from the Office of Workers' Compensation, District 1-W
Parish of Webster, Louisiana Lower Court Case No. 14-05152,
Patrick F. Robinson and Linda Lea Smith Workers'
LAW OFFICES OF ALEX S. LYONS By: Alex S. Lyons Counsel for
THOMAS, SOILEAU, JACKSON, By: J. Chris Jackson Patrick F.
Cole Haley G. Baynham Counsel for Appellees BAKER & COLE,
MOORE, PITMAN, and GARRETT, JJ.
Hawkins appeals a judgment that sustained his employer's
exception of res judicata and dismissed his workers'
compensation claim. For the reasons expressed, we affirm.
who lives in Minden, Louisiana, was employed by Span Systems
Inc., a contractor at DFW International Airport, in Dallas.
On September 16, 2013, a coworker "ran into" the
lift in which Hawkins was working. At some point, Hawkins
filed a claim against Span's insurer, Liberty Mutual, in
the Texas Department of Insurance, Division of Workers'
then filed the instant disputed claim in the Louisiana Office
of Workers' Compensation ("OWC") on August 4,
2014, against Span and Liberty Mutual (collectively,
"Span"). Alleging injuries to his neck and back, he
demanded wage benefits, medical treatment, penalties and
admitted that Hawkins sustained a work-related injury but
argued that he was receiving wages in lieu of benefits and
compensation benefits under Texas law, resulting in statutory
credit that would offset any Louisiana benefits.
the parties proceeded to a hearing in the DWC. On March 26,
2015, the hearing officer rendered a 5½-page Decision
and Order ("the DWC ruling") finding that the
work-related injury did not extend to and include a disc
protrusion at C5-6, cervical radiculitis, lumbar
sprain/strain, and multiple disc bulges (L1-2, L3-4, L5-S1);
that Hawkins reached maximum medical improvement on February
24, 2014; and that his impairment raising was 5%. The hearing
officer ordered Liberty Mutual to pay medical costs and any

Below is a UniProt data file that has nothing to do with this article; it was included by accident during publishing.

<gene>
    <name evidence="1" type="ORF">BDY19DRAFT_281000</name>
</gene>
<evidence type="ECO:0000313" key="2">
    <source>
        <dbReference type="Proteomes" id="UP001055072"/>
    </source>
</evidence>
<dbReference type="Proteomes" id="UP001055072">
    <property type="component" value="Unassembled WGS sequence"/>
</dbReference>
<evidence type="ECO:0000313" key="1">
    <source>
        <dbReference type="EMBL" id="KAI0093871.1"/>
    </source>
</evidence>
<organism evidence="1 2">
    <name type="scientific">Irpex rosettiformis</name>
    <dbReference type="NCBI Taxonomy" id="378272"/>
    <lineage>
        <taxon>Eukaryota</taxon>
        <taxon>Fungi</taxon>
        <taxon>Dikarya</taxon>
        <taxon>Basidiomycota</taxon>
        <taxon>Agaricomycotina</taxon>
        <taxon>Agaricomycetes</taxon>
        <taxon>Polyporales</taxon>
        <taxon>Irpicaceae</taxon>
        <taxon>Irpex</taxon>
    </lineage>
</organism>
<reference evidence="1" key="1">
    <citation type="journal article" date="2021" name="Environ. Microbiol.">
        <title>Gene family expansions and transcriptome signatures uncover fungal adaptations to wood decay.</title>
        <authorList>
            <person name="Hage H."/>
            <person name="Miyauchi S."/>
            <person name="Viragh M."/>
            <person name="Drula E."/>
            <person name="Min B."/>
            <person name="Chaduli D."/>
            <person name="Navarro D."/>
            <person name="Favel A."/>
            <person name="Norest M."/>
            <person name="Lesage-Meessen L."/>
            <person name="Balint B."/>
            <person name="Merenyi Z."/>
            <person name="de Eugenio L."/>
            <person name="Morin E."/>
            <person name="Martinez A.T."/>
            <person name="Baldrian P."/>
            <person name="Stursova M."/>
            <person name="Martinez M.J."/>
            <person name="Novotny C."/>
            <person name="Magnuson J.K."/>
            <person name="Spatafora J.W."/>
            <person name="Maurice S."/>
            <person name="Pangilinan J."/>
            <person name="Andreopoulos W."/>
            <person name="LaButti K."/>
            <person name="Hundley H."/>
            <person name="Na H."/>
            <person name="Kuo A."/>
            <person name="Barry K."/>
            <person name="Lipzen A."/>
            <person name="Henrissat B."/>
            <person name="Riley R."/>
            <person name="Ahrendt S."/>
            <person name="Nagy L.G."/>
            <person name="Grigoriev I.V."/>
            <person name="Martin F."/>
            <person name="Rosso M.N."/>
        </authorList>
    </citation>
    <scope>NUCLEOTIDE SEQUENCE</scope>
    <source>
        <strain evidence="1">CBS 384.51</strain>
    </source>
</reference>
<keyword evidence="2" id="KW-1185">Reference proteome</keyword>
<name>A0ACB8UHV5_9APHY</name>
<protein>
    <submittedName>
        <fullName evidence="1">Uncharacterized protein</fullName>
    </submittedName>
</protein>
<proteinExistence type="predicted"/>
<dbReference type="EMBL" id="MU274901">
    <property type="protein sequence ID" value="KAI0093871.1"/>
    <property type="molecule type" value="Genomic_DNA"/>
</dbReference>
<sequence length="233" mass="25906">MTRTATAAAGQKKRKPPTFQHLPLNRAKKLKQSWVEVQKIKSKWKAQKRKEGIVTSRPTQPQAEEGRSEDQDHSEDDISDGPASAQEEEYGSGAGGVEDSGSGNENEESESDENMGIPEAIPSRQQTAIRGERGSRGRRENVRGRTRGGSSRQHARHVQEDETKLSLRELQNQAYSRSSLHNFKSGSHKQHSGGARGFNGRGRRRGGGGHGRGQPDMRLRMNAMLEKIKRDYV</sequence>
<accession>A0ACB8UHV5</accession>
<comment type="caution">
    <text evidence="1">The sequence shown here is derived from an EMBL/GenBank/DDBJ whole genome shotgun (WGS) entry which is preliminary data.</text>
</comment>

accrued wage benefits in accord with Texas law, but did not
address any complaint of cervical sprain/strain.
the OWC, Span filed the instant exception of res judicata on
May 15, 2015. Citing the DWC ruling, it argued that the
matter had been fully adjudicated with a finding that most of
Hawkins's symptoms were not the result of the accident.
In support, it cited Early v. R & J Technical
Servs., 2012-686 (La.App. 3 Cir. 2/13/13), 129 So.3d 46,
for the principle that an out-of-state workers'
compensation ruling was entitled to full faith and credit in
the OWC. It conceded that Hawkins's claim for cervical
sprain/strain was unresolved and could proceed.
opposed the exception, arguing that his hearing in the DWC
did not meet due process standards, and that res judicata
does not apply until the plaintiff has an "adequate
opportunity to litigate, " Turner v. Maryland Cas.
Co., 518 So.2d 1011 (La. 1988). He conceded that
Early was superficially on point, but argued that
the OWC has continuing jurisdiction over all claims, La. R.S.
23:1310.8, and that the compensation law should be liberally
construed to promote recovery. Mostly, he cited the
formulation that res judicata requires an examination of
"the entire record in the first suit, "
Brielle's Florist & Gifts Inc. v. Trans Tech
Inc., 2011-260 (La.App. 3 Cir. 10/5/11), 74 So.3d 833;
Pickett v. J.B. Tuck Land Clearing, 2012-1409
(La.App. 3 Cir. 5/1/13), 157 So.3d 34. He argued that Span
must introduce the entire record of the DWC case, not just
the DWC ruling.
hearing in February 2016, Span offered the DWC ruling, not
the entire record. After argument, WCJ Patrick Robinson
sustained the exception with ...